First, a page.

Who is at risk of malnutrition?

  • Older people over the age of 65, particularly if they are living in a care home or nursing home or have been admitted to hospital
  • People with long-term conditions, such as diabetes, kidney disease, chronic lung disease
  • People with chronic progressive conditions – for example, dementia or cancer
  • People who abuse drugs or alcohol

There are also social factors that can increase the risk of malnutrition including:

  • Poverty
  • Social isolation
  • Cultural norms – for example, hospitals and care homes may not always provide food that meets particular religious or cultural needs and so increase the risk of malnutrition whilst a person is away from their normal environment

Physical factors can also increase the risk of malnutrition. For example:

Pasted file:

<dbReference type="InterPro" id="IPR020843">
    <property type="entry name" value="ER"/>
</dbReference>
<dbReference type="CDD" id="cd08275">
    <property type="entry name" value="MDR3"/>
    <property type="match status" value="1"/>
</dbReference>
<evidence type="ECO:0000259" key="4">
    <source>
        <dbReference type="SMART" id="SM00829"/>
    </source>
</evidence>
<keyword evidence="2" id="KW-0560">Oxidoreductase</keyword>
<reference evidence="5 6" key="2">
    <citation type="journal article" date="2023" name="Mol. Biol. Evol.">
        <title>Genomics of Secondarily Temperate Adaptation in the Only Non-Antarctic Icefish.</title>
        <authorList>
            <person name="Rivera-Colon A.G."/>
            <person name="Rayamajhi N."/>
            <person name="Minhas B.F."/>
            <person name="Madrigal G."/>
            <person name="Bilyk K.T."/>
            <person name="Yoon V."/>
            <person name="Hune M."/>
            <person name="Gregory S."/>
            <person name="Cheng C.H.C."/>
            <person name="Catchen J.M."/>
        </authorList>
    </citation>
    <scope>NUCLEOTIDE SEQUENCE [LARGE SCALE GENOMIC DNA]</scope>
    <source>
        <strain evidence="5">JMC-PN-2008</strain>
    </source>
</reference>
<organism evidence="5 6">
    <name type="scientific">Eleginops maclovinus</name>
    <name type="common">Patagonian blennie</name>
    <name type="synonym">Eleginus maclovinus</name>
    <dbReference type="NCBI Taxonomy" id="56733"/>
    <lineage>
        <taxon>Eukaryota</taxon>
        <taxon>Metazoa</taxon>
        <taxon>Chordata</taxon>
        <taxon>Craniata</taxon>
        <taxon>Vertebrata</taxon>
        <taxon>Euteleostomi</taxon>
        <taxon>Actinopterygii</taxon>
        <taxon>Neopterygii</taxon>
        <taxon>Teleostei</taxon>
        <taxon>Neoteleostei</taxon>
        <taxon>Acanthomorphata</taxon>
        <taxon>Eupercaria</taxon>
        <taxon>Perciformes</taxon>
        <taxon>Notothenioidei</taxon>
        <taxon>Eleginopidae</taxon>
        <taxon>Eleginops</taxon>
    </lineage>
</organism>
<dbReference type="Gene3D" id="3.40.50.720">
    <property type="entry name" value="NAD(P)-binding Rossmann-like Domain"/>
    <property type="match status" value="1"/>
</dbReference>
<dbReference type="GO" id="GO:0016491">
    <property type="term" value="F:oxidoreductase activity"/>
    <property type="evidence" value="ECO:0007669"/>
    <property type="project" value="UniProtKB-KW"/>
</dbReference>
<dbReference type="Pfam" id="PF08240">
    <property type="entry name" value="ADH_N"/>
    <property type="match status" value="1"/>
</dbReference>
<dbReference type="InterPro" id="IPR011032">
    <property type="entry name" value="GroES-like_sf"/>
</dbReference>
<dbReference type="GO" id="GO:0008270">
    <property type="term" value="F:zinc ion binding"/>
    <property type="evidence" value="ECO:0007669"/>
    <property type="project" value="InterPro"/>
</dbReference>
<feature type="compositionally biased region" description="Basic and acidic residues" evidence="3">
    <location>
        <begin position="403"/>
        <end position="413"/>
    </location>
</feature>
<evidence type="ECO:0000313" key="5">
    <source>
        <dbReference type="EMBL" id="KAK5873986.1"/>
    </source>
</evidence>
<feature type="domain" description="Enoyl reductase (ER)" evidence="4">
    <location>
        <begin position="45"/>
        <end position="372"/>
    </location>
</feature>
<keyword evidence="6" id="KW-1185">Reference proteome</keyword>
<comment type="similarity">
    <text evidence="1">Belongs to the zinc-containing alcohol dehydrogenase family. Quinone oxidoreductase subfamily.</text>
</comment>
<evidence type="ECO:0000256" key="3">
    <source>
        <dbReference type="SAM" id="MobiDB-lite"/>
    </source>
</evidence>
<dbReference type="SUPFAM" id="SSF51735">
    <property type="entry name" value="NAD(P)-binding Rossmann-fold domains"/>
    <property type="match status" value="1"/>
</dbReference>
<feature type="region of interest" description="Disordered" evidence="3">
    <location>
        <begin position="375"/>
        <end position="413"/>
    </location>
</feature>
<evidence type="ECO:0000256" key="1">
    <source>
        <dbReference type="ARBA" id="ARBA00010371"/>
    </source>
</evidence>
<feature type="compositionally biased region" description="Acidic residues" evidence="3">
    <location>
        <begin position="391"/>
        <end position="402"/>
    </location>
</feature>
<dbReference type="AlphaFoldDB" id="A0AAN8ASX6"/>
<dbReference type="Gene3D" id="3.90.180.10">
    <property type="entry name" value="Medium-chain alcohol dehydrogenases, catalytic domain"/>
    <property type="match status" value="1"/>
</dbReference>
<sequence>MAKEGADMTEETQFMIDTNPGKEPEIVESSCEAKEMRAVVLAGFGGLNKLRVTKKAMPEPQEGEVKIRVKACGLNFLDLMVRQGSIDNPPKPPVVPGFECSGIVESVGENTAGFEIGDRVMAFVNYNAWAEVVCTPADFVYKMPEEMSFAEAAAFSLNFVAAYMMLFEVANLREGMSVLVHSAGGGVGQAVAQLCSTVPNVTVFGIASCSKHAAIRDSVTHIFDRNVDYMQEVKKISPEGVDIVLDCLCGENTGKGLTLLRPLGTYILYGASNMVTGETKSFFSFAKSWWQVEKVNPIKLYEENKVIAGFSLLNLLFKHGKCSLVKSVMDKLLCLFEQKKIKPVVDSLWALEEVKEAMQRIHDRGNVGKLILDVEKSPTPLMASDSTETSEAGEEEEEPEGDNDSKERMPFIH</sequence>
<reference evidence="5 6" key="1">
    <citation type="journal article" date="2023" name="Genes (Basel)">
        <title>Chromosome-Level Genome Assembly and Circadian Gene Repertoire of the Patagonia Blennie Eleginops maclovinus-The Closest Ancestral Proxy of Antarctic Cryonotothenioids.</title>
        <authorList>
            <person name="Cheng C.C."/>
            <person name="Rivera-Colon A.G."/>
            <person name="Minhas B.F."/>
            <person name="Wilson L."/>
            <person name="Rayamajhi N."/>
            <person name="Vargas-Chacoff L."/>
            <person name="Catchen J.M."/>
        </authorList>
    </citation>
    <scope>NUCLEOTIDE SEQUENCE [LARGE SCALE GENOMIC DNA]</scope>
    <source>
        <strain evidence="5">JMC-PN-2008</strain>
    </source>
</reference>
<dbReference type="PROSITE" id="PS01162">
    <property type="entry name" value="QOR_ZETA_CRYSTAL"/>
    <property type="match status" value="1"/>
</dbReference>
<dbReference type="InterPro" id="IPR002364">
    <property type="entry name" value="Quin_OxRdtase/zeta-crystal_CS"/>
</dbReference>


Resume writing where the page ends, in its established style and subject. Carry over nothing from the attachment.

• Eating may be difficult because of a painful mouth or teeth
  • Swallowing may be more difficult (a stroke can affect swallowing) or painful
  • Losing your sense of smell or taste may affect your appetite
  • Being unable to cook for yourself may result in reduced food intake
  • Limited mobility or lack of transport may make it difficult to get food

It is also important to realise that if an older person is less able to feed themselves and becomes malnourished, this will make them more susceptible to disease, which in turn will make their nutritional state worse and impair recovery. Professor Mike Stroud, a previous Chair of BAPEN coined the term “Malnutrition Carousel” which describes this downward vicious spiral.

The Malnutrition Carousel

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